UK Landing Card Scrapped (What to Expect at the Border?)


International passengers arriving in Britain no longer have to complete a UK landing card.

UK Border Force confirmed that with effect from 20th May 2019, non-European passengers will no longer need to fill out the paper form on-board an aircraft prior to arrival in the country.

Since 1971, passengers arriving by air or sea from outside the European Economic Area had to fill in landing cards when attempting to enter the country. Around 11 million are issued every year at a cost to the public of around £3.6 million a year.

The cards were used to provide basic information about the traveller, including their name, date of birth and address in the UK. They were also used to record reasons for travel, conditions of entry and what was said to border staff on arrival.

Proposals to withdraw the ‘outdated’ UK landing cards were first announced by the Home Office in 2017 as part of a “digital border transformation”. In June 2018, the Home Office withdrew the cards for seven countries, including the US and Australia.

Border Force director general Paul Lincoln said withdrawing the UK landing card would “enable frontline officers to focus their skills and time on border security issues and on cohorts who present the greatest risk of immigration abuse” and that the new rules have been introduced to accommodate greater passenger numbers through UK airports.

The department emphasised that landing cards are primarily used for statistical purposes and not for routine security checks, with much of the data collected by landing cards soon to be available digitally.

The move has been met with union concerns over weakened UK borders and immigration controls.

A spokesperson for the Immigration Service Union (ISU) also expressed criticism “ that this measure was introduced so suddenly and without the technological support staff that had been promised.” She also warned that impact would be felt by UKVI enforcement in a small number of cases where landing cards are relied on as evidence.

What to expect at the UK border

Under the new rules, if you’re a national of a non-EEA country, while you will no longer be required to complete a UK landing card, you may still be asked by border officials to give your reasons for travel. Have to hand any documentation that will confirm the purpose of your visit or stay, whether it relates to work, business, studying or visiting.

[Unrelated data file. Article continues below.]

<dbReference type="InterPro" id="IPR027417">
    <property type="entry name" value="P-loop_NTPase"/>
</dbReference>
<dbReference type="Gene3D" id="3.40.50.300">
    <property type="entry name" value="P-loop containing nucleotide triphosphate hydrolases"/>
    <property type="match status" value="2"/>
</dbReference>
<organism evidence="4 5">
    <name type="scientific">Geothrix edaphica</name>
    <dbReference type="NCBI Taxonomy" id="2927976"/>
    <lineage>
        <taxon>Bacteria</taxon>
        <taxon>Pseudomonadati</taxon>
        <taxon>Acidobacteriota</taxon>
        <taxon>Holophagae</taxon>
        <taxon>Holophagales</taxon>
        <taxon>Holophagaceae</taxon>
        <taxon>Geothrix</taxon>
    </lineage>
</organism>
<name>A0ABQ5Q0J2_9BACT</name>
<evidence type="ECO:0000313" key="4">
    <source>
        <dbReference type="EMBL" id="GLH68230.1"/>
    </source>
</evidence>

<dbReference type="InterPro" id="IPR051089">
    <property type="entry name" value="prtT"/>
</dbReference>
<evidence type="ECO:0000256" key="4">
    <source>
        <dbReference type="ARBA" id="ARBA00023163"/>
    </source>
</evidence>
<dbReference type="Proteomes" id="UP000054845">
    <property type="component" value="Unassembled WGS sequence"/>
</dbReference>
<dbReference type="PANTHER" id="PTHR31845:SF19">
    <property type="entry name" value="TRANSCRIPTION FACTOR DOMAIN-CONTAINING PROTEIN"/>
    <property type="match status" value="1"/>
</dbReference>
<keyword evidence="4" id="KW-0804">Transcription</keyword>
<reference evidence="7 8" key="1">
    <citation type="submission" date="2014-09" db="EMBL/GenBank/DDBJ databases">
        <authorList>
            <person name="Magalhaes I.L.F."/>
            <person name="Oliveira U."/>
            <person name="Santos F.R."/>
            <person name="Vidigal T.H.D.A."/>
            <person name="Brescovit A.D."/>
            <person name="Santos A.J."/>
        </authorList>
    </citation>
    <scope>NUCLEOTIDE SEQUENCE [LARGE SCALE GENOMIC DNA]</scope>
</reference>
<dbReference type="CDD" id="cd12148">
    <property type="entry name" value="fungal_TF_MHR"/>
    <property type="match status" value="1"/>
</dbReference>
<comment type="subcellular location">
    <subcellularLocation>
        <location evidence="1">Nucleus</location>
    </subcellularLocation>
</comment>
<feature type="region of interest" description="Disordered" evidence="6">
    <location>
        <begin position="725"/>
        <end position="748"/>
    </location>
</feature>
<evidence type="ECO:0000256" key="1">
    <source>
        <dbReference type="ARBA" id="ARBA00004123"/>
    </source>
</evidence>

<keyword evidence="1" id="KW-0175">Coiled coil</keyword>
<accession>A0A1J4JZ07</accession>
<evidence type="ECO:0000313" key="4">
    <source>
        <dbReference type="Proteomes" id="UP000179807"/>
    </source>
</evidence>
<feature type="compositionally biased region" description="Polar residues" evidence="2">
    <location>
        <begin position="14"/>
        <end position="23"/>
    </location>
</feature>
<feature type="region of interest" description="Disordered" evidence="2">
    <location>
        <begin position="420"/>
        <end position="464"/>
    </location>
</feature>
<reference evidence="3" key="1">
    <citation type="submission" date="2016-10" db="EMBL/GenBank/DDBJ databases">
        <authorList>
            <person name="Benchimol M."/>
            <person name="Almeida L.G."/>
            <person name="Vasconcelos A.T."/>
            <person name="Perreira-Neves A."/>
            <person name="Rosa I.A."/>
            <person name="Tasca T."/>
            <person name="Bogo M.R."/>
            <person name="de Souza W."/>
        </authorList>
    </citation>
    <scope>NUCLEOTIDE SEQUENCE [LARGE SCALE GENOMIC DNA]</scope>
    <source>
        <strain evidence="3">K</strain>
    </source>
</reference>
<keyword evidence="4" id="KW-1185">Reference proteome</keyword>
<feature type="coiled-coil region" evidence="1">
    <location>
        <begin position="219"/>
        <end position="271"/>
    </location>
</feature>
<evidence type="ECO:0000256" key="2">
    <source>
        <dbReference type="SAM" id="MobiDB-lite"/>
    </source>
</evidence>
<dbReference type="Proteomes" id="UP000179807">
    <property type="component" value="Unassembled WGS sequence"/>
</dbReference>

If you are travelling with a UK biometric visa, your fingerprints will be checked at the border.

Your passport or identity card will also be checked when you arrive into the UK.

Members of the Registered Traveller Service can use the UK/EEA channels or automatic e-passport gates if your passport has a ‘chip’. The use of e-gates is also being extended to citizens of the US, Australia, New Zealand, Canada, Japan, Singapore and South Korea from June 2019.

Business travellers to the UK

Brexit uncertainty, the introduction of the EU settlement scheme and an imminent overhaul of the UK immigration regime are putting more pressure on border checks to verify traveller status against the rules as they currently apply.

With increasing reliance on online systems to confirm passengers’ permissions to board aircraft to the UK and to enter the country, business travellers are being advised to ensure they have secured the appropriate leave to carry out their intended activities while in the UK (don’t just assume a business visitor visa applies), and that they take with them in paper form sufficient documentation to evidence their status to avoid issues or delays at the border.

DavidsonMorris are specialist business immigration advisers. We support HR, mobility teams and travelling employees with all aspects of UK business travel and organisational mobility. If you have a query, or you or one of your employees are facing an issue at the border, contact us.


Founder and Managing Director Anne Morris is a fully qualified solicitor and trusted adviser to large corporates through to SMEs, providing strategic immigration and global mobility advice to support employers with UK operations to meet their workforce needs through corporate immigration.

She is a recognised by Legal 500 and Chambers as a legal expert and delivers Board-level advice on business migration and compliance risk management as well as overseeing the firm’s development of new client propositions and delivery of cost and time efficient processing of applications.

Anne is an active public speaker, immigration commentator, and immigration policy contributor and regularly hosts training sessions for employers and HR professionals

About DavidsonMorris

As employer solutions lawyers, DavidsonMorris offers a complete and cost-effective capability to meet employers’ needs across UK immigration and employment law, HR and global mobility.

Led by Anne Morris, one of the UK’s preeminent immigration lawyers, and with rankings in The Legal 500 and Chambers & Partners, we’re a multi-disciplinary team helping organisations to meet their people objectives, while reducing legal risk and nurturing workforce relations.

Legal Disclaimer

The matters contained in this article are intended to be for general information purposes only. This article does not constitute legal advice, nor is it a complete or authoritative statement of the law, and should not be treated as such. Whilst every effort is made to ensure that the information is correct at the time of writing, no warranty, express or implied, is given as to its accuracy and no liability is accepted for any error or omission. Before acting on any of the information contained herein, expert legal advice should be sought.

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